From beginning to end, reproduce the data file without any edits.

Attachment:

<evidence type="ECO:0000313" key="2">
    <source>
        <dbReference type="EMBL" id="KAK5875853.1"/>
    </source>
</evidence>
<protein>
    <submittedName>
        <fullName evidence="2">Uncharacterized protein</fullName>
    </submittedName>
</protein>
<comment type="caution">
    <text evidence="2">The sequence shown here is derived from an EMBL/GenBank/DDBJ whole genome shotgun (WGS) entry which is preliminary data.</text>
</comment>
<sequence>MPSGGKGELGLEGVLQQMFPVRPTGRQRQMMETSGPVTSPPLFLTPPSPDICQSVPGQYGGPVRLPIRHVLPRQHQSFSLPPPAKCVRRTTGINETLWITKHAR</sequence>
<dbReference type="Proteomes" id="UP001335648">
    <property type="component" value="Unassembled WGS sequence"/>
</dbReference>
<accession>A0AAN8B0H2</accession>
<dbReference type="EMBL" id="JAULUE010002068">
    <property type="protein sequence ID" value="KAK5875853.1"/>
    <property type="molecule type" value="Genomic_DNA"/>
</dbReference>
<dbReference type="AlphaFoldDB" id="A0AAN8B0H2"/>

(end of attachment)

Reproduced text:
<evidence type="ECO:0000313" key="2">
    <source>
        <dbReference type="EMBL" id="KAK5875853.1"/>
    </source>
</evidence>
<protein>
    <submittedName>
        <fullName evidence="2">Uncharacterized protein</fullName>
    </submittedName>
</protein>
<comment type="caution">
    <text evidence="2">The sequence shown here is derived from an EMBL/GenBank/DDBJ whole genome shotgun (WGS) entry which is preliminary data.</text>
</comment>
<sequence>MPSGGKGELGLEGVLQQMFPVRPTGRQRQMMETSGPVTSPPLFLTPPSPDICQSVPGQYGGPVRLPIRHVLPRQHQSFSLPPPAKCVRRTTGINETLWITKHAR</sequence>
<dbReference type="Proteomes" id="UP001335648">
    <property type="component" value="Unassembled WGS sequence"/>
</dbReference>
<accession>A0AAN8B0H2</accession>
<dbReference type="EMBL" id="JAULUE010002068">
    <property type="protein sequence ID" value="KAK5875853.1"/>
    <property type="molecule type" value="Genomic_DNA"/>
</dbReference>
<dbReference type="AlphaFoldDB" id="A0AAN8B0H2"/>